Our story begins in May, when the Sunday Star Times published a story headed What Afghans really think of Kiwis. It was based on a poll conducted among residents of Afghanistan's Bamiyan province by independent journalist Jon Stephenson, which found that while our provincial reconstruction team was viewed favourably by the locals, they did not highly rate the teams actual achievments in reconstruction.
Nonsense, roared New Zealand Herald columnist Garth George in a subsequent column headed Nit pickers owe Kiwi heroes their gratitude:
It was a silly story, based on a "poll" of 100 Bamiyan town residents, 82 of whom rated the PRT's contribution to the security of their province as either "good" or "very good" but of whom 64 described the team's contribution to reconstruction as "poor" or "very poor", with only 34 saying that they or their family had benefited in any way from aid projects in which the PRT has been involved.
How dumb can you get? For a start, this sample was taken in only the main centre of a province that covers more than 14,000sq km with a population of nearly 400,000. And, in any case, asking a resident of a single town with a population of 60,000-odd whether the aid work of the PRT is good enough is a bit like asking a beneficiary if the money he gets each week is enough.
Jon responded to the broadside by filing some requests under the Official Information Act, and presenting his conclusions at AUT's Media, Investigative Journalism and Technology conference over the weekend.
This is the abstract of his paper, 'How the war was spun: the media, the New Zealand Defence Force, and Afghanistan':
This paper takes as its starting point the definition of journalism posited by the noted Israeli reporter Amira Hass – “Our job is to monitor power, and the centers of power”. The writer will argue that, if this “Fourth Estate” definition is accepted, there can be few more important areas of journalism than reporting on conflict, where lives – sometimes thousands, even tens of thousands, of lives – and the fate of nations are at stake. Media coverage of New Zealand’s involvement in the 2001– Afghanistan conflict will be discussed, with particular emphasis on New Zealand Defence Force (NZDF) activities. The writer will argue that, with few exceptions, reporting on what is now this country’s longest war has been seriously deficient. Reasons for the woeful coverage of our commitment to what is arguably the world’s most important conflict will be outlined and analysed, with specific reference to the writer’s on-the-ground experience in Afghanistan and interactions with the NZDF. Arguing that the NZDF has essentially received a “free pass” from media since the Afghanistan war began, the writer will look at the costs of failing to monitor our nation’s involvement in what many regard as an illegal, immoral, and intractable conflict. The paper will conclude with suggestions for improving New Zealand media coverage of the Afghanistan war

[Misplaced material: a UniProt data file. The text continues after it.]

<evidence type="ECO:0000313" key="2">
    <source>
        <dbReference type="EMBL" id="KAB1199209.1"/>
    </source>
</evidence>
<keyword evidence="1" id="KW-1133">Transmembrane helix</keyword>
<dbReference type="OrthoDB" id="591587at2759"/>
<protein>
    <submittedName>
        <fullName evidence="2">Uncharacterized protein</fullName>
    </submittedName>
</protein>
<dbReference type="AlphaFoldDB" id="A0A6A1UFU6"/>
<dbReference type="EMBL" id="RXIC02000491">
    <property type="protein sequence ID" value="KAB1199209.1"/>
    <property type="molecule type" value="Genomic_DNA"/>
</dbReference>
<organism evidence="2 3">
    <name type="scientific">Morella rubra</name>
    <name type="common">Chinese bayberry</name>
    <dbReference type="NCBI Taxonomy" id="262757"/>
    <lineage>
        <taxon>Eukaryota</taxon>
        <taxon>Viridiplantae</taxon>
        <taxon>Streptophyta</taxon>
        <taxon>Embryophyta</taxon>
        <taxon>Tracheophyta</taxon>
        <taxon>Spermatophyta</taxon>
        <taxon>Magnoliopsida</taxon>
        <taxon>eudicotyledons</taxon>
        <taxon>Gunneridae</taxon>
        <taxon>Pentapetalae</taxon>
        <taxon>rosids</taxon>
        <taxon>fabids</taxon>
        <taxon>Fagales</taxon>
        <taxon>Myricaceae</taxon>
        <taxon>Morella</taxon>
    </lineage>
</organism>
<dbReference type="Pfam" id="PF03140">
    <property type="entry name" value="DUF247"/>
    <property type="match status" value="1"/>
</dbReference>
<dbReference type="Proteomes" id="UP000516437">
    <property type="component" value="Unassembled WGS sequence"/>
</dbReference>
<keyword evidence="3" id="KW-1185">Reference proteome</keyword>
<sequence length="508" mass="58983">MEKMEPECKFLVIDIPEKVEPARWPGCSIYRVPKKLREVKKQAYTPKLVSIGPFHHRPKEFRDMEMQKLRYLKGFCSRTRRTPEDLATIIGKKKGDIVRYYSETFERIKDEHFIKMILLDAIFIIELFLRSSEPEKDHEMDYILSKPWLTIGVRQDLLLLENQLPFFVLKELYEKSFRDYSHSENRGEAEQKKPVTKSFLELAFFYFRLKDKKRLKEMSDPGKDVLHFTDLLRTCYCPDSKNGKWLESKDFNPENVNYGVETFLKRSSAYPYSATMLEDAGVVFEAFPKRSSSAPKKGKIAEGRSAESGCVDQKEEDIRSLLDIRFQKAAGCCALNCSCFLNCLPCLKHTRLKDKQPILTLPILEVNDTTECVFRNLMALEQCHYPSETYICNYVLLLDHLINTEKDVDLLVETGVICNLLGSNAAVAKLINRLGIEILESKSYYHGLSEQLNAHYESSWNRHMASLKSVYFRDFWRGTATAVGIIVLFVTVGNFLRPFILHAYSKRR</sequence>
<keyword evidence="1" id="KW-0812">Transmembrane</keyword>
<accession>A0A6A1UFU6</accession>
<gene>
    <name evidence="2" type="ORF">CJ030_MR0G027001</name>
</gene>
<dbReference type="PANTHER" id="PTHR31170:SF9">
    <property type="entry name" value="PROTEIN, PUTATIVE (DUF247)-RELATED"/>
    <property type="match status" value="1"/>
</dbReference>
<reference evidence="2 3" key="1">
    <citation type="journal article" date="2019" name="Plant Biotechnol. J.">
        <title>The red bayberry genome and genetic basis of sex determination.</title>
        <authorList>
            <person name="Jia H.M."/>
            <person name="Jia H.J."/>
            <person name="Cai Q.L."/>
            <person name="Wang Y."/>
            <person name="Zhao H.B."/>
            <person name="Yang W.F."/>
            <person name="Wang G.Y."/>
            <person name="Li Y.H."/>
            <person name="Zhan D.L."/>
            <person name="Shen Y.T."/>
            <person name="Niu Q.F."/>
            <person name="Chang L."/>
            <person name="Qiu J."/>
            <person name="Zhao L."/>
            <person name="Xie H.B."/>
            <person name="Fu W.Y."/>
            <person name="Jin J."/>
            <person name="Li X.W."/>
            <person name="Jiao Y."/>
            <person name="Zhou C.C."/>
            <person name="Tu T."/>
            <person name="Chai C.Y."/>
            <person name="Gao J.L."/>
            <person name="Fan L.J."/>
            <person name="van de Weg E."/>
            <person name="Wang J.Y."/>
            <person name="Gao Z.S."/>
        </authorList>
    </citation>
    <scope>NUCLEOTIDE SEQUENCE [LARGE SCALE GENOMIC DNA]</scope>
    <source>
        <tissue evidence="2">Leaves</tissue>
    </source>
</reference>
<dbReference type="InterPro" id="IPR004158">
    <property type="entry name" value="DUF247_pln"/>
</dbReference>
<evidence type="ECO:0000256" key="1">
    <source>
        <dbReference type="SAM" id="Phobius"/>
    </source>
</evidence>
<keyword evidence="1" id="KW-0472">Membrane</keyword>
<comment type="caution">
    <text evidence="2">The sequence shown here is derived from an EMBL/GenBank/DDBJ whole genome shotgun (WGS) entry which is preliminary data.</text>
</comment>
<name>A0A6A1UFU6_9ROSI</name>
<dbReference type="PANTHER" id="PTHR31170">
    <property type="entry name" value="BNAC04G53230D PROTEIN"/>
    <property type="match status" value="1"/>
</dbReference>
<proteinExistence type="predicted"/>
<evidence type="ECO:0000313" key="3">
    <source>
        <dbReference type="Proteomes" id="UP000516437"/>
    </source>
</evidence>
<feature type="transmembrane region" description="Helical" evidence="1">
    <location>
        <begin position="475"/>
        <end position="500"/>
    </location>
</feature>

It would be fair to say that Jon believes Garth had some help with his homework. Garth, in return, says he stands by everything he wrote. Things might get lively.
If you'd like to join us for Wednesday's recording, we'd need you at the Victoria Street entrance of TVNZ by 5.30pm. As usual, drop me a line to say you're coming if possible.